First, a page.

William Johnson was the barber and bootblack who worked for President Lincoln for a year before accompanying him to Washington. However, there was antagonism toward Johnson, who was black, from the existing White House staff, who were generally lighter skinned or white. President Lincoln sought other employment for Johnson only days after his inauguration, attesting that he was “honest, faithful, sober, industrious and handy as a servant.” In a letter to Navy Secretary Gideon Welles on March 7, 1861, the President wrote that “The difference of color between him & other servants is the cause of our separation.” In a subsequent letter to Salmon Chase in November 1861, he successfully sought a position for Johnson in the Treasury Department where he was employed as a laborer and messenger. Johnson, however, continued to spend mornings in service to the President—shaving him and acting as his valet.1
Nevertheless, the President on December 17, 1862 declined to endorse a memo for Johnson because he did not want it to seem to be an order for employment. Johnson went with President Lincoln to Gettysburg and perhaps contracted smallpox from the President. While the President recovered from his case of variloid, Johnson did not. His funeral expenses were paid by the President. After Johnson died, President Lincoln wrote Salmon Chase in January 1864 about Solomon James Johnson: “This boy says he knows Secretary Chase, and would like to have the place made vacant by William Johnson’s death. I believe he is a good boy and I should be glad for him to have the place if it is still vacant.”2
WJohnson went with President Lincoln on the train to Gettysburg. Mr. Lincoln wrote to his official employer: “William goes with me.” The presidential valet probably contracted variloid about the same time that President Lincoln did – or contracted it from taking care of Mr. Lincoln. After Mr. Lincoln recovered, according to Gabor Boritt: “A Chicago <em?tribune< em=””> reporter found Lincoln dealing with Johnson’s pay from the Treasury Department. ‘This, sir, is something out of my usual line; but the President of the United States has a multiplicity of duties not specified in the Constitution or Acts of Congress. This is one of them.’ Even when feeling miserable, Lincoln tried to interject a light touch. He explained to whom the money belonged, and since Johnson could not claim his pay in person, added: “ I have been at considerable trouble to overcome the difficulty and get it to him, and have at length succeeded in cutting red tape, as you newspaper men say.’ While chatting with the reporter, Lincoln counted greenbacks and put them in envelopes, labeling them, ‘according’ to Johnson’s wishes.”3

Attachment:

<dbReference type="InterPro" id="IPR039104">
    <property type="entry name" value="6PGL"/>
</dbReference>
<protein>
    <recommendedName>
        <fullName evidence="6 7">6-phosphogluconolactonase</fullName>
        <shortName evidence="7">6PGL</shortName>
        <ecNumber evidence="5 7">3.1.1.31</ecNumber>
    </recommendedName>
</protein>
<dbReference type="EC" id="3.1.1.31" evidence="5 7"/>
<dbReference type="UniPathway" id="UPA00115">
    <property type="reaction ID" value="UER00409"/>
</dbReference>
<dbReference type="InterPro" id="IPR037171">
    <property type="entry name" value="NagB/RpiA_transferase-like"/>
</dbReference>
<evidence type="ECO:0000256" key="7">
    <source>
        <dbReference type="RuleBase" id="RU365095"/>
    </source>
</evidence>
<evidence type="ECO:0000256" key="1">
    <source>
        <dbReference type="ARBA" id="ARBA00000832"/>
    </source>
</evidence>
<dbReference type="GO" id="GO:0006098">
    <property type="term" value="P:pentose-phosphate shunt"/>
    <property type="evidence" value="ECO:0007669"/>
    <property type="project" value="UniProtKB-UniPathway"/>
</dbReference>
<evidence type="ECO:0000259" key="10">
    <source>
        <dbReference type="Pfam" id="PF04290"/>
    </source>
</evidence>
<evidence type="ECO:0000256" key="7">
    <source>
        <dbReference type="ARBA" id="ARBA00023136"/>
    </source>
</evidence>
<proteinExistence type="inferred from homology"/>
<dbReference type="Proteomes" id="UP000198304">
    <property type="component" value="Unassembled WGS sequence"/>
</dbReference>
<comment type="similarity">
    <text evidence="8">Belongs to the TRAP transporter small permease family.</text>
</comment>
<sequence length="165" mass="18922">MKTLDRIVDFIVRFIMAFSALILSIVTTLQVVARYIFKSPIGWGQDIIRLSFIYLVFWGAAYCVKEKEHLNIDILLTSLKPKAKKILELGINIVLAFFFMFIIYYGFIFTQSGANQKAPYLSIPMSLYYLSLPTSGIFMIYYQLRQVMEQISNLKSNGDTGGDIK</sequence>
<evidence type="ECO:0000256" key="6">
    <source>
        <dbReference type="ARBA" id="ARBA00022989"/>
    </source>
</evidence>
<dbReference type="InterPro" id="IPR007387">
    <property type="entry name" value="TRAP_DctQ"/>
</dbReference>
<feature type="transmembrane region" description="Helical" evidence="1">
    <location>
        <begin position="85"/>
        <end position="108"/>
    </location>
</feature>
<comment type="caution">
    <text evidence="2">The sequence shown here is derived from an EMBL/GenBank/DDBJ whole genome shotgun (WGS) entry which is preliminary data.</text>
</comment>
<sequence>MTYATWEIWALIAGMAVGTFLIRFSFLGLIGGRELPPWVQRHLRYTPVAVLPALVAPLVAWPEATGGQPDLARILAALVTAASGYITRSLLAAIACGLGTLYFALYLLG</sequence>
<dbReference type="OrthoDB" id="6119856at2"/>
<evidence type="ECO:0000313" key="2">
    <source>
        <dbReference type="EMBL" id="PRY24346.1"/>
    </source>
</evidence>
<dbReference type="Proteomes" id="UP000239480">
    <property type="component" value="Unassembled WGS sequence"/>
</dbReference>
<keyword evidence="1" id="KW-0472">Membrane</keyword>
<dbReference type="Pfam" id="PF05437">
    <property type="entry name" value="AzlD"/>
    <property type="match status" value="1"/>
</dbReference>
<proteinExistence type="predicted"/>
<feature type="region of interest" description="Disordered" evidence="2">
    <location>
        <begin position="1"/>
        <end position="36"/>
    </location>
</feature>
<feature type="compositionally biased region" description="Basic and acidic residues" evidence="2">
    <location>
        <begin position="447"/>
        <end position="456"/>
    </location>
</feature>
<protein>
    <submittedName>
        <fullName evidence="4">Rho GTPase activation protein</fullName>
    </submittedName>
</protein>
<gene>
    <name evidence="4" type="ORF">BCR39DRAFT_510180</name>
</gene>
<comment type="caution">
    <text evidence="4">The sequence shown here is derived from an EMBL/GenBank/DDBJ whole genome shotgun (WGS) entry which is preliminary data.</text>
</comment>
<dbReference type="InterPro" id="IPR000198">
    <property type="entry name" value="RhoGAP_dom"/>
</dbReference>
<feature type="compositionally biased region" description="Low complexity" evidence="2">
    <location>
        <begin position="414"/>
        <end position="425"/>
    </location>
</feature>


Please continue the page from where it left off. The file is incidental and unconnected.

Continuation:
When Johnson died in January 1864, President Lincoln used his own funds for Johnson’s funeral costs.
- Roy P. Basler, editor, Collected Works of Abraham Lincoln, Volume IV, p. 277.
- Basler, Collected Works of Abraham Lincoln, Volume VII, p. 156.
- Gabor Boritt, The Gettysburg Gospel, p. 169.